Twentieth Century Poetry: Selves and Situations

By Peter Robinson | Go to book overview

CHAPTER 2
Not a Villanelle: Pound’s
Psychological Hour

I

Ezra Pound experienced disturbing collapses of creative situation at least four times before his final silence. The first of these may have been his sojourn at Wabash College, Indiana.1 The poem ‘In Durance’ with its repeated phrase ‘I am homesick after mine own kind’2 dates from this period. The most dramatic of such crises was that initiated by Pound’s remaining in Italy during the Second World War and precipitated by Benito Mussolini’s fall from power in July 1943.3 His two years of isolation in what remained of Italy under Axis control culminated in Pound’s imprisonment at Pisa, out of which came The Pisan Cantos. The poet’s transfer to Washington for trial and his incarceration at the mental institution of St Elizabeth’s were then the most prolonged state of relative seclusion in a life so shaped by writing and corresponding that isolation and self-doubt might seem odd words to characterize Pound’s life or work. ‘Villanelle: The Psychological Hour’ is another poem prompted by a collapse of creative situation, that produced by the first year of war in 1914–15, and shaped by isolate and uncertain reflections upon the poet’s relations to the lives and works of artists who were then his colleagues.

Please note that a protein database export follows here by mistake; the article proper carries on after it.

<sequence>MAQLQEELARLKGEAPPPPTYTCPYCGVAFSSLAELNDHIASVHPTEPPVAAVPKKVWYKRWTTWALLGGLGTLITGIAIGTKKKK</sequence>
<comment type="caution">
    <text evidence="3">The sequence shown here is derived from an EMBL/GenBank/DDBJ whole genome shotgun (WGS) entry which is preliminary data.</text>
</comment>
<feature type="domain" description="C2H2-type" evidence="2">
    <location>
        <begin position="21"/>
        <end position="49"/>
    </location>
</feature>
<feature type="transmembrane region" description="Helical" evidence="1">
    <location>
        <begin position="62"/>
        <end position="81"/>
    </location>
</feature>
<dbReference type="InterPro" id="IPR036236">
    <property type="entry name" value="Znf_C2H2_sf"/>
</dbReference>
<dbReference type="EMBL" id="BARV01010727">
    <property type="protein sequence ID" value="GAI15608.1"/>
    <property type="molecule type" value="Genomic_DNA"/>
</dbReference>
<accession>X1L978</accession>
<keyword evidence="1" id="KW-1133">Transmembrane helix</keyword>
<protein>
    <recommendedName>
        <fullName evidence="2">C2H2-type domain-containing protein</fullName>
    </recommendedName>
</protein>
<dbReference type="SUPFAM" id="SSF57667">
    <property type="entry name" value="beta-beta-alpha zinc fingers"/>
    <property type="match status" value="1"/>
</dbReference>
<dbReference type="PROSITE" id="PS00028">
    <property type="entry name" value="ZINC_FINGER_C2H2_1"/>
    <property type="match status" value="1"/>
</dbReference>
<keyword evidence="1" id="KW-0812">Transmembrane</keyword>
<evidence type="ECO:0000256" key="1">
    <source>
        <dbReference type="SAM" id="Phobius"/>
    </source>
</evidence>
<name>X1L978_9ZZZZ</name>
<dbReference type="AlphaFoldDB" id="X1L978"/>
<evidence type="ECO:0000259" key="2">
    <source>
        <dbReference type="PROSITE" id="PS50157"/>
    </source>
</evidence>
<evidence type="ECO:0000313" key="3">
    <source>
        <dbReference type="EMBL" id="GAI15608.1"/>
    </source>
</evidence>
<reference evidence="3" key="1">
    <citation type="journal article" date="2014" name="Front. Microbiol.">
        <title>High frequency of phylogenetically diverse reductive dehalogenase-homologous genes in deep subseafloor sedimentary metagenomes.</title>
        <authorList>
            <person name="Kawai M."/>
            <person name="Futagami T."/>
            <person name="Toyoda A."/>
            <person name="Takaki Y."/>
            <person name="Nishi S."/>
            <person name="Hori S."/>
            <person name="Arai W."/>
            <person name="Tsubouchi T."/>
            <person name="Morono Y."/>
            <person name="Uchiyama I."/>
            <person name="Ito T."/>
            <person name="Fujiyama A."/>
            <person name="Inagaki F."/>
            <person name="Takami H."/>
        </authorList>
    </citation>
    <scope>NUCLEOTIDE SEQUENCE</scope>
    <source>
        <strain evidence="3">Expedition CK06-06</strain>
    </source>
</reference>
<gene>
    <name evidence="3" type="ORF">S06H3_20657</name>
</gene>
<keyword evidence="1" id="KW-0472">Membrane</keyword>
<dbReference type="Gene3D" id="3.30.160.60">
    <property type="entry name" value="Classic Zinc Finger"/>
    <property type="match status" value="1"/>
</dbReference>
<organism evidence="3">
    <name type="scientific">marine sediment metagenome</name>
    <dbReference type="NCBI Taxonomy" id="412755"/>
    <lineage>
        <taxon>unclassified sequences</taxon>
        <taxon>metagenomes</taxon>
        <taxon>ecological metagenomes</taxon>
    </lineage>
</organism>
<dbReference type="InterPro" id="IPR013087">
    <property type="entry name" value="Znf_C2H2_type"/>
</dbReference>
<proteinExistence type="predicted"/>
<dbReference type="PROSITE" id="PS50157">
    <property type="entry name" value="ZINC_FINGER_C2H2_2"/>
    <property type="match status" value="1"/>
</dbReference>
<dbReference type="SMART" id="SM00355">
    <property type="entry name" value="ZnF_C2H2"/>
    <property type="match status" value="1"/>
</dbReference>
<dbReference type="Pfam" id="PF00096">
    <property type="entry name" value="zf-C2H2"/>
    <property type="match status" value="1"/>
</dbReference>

Burton Raffel has described Pound’s ‘Villanelle’ as ‘pleasant, careful,

1 See Charles Norman, Ezra Pound (London: MacDonald, 1969), 22–4; Noel Stock, The Life of Ezra Pound (Harmondsworth: Penguin, 1974), 46–55; Humphrey Carpenter, A Serious Character: The Life of Ezra Pound (London: Faber & Faber, 1988), 71–83.

2 Page references in the text are to Ezra Pound, Personae: The Shorter Poems rev. edn., ed. L. Baechler and A. Walton Litz (New York: New Directions, 1990). For ‘In Durance’ see pp. 19–21.

3 See the opening of ‘Gold and Work 1944’, in Selected Prose 1909–1965, ed. W. Cookson (London: Faber & Faber, 1978), 306; The Cantos of Ezra Pound, 4th coll. edn. (London: Faber & Faber, 1987), 478; Stock, Life, 511–14; Carpenter, Serious Character, 626–9; Mary de Rachewiltz, Discretions (London: Faber & Faber, 1971), 184–7.

-22-

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